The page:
If you’ve ever looked at a common web technology, protocol, service or piece of internet infrastructure and wondered aloud if Google was working on its own better, faster version of it, rest assured that the answer is almost always, “yes.”
The DNS protocol is an important part of the web’s infrastructure, serving as the internet’s phone book: every time you visit a website, your computer performs a DNS lookup. Complex pages often require multiple DNS lookups before they start loading, so your computer may be performing hundreds of lookups a day.
To start using Google Public DNS, set your network controls for the heart of Google’s servers, which live at the very cool IP addresses
There are also full configuration instructions for changing your “web switchboard operator” on the Google Public DNS docs page.
If you set it up, let us know how it performs for you.
Google will always swear it isn’t up to no good, but some feel this launch is clearly a move to collect as much user data as possible to use for ads, better traffic routing and, of course, improving search.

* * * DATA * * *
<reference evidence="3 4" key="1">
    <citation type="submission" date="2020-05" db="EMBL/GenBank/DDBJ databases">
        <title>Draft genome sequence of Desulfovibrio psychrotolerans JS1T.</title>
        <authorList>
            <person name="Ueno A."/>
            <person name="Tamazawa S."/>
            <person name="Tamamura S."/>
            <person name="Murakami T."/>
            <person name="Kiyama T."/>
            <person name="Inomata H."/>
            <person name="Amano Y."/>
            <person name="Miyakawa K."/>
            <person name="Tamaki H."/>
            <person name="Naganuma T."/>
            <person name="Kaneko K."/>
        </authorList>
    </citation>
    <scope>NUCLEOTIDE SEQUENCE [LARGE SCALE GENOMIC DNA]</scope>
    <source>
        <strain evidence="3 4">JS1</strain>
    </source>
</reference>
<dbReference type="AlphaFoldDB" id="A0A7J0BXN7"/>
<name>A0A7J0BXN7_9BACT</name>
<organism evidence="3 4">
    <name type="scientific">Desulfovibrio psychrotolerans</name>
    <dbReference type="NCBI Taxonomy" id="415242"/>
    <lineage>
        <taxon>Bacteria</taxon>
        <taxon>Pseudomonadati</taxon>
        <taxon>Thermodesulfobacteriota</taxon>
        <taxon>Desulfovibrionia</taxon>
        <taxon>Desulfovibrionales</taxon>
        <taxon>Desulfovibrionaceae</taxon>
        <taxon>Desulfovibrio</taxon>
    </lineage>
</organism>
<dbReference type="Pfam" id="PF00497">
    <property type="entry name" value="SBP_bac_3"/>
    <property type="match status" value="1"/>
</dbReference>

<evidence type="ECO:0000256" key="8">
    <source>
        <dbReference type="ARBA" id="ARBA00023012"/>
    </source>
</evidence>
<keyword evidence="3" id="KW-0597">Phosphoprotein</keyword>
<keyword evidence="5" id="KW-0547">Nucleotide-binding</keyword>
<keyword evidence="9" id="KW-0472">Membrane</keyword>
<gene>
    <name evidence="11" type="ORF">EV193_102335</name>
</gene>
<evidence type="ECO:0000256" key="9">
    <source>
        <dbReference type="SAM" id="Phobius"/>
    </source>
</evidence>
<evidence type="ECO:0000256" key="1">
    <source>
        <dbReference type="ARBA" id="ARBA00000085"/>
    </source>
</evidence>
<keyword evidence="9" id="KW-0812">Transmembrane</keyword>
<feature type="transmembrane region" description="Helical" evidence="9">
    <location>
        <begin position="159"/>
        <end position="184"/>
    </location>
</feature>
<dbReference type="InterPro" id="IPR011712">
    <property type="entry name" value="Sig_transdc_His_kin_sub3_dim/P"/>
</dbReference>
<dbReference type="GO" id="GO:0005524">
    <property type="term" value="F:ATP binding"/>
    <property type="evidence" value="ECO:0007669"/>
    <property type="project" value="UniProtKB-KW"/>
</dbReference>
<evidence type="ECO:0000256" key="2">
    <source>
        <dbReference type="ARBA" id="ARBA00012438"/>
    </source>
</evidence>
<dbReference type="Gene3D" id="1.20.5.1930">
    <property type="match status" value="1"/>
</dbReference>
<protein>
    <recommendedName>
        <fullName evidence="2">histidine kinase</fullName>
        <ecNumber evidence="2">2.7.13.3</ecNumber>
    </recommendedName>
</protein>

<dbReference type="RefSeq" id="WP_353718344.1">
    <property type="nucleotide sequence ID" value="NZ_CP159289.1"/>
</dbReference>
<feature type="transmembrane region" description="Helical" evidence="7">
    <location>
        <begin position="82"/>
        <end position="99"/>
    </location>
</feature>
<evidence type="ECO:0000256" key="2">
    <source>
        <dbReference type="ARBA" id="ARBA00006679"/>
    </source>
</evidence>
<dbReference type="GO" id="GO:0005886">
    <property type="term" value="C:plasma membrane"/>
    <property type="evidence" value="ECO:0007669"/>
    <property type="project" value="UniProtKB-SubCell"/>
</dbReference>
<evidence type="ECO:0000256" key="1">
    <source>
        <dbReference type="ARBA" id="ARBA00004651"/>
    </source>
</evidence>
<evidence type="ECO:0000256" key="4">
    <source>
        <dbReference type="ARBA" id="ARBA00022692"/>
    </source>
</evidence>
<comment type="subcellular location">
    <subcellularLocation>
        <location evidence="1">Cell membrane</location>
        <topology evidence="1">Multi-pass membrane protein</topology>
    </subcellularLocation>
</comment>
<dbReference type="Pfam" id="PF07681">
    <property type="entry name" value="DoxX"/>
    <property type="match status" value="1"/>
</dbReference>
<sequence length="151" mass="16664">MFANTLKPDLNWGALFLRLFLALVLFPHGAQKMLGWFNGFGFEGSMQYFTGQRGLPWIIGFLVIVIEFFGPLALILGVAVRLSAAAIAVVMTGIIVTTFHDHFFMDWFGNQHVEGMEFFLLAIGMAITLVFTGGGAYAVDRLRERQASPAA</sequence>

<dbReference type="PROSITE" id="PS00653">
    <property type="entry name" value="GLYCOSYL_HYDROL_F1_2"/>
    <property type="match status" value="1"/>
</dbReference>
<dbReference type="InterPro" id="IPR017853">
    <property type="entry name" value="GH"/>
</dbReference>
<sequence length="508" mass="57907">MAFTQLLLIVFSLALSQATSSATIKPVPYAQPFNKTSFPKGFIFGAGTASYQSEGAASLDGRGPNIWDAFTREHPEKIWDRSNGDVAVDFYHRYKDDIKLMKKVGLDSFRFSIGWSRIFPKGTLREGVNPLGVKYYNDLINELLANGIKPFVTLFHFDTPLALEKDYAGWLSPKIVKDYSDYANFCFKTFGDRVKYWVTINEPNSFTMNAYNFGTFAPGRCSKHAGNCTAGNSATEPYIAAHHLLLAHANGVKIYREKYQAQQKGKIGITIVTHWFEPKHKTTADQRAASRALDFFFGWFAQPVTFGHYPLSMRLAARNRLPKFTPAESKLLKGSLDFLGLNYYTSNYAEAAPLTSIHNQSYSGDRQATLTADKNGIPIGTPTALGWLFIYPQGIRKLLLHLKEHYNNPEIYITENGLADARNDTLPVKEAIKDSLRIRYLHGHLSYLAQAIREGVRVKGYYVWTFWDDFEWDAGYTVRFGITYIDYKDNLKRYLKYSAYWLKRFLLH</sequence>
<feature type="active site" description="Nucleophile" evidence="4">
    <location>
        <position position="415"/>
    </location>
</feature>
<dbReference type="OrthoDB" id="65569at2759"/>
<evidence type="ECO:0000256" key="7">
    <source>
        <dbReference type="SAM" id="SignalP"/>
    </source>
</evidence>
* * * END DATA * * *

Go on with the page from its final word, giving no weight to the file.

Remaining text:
One thing to note: in the project FAQ, Google says it does not plan to release Google Public DNS as an open source project, and as of now, it is an experimental service with no software license agreement that is only designed to be implemented within Google.
Of course, the web already has a free, fast DNS service you can use in tandem with or as a replacement for your ISP’s DNS service. It’s called OpenDNS, and it offers more control over your experience than Google does.
As expected, the founder of OpenDNS is not taking Thursday’s news lying down.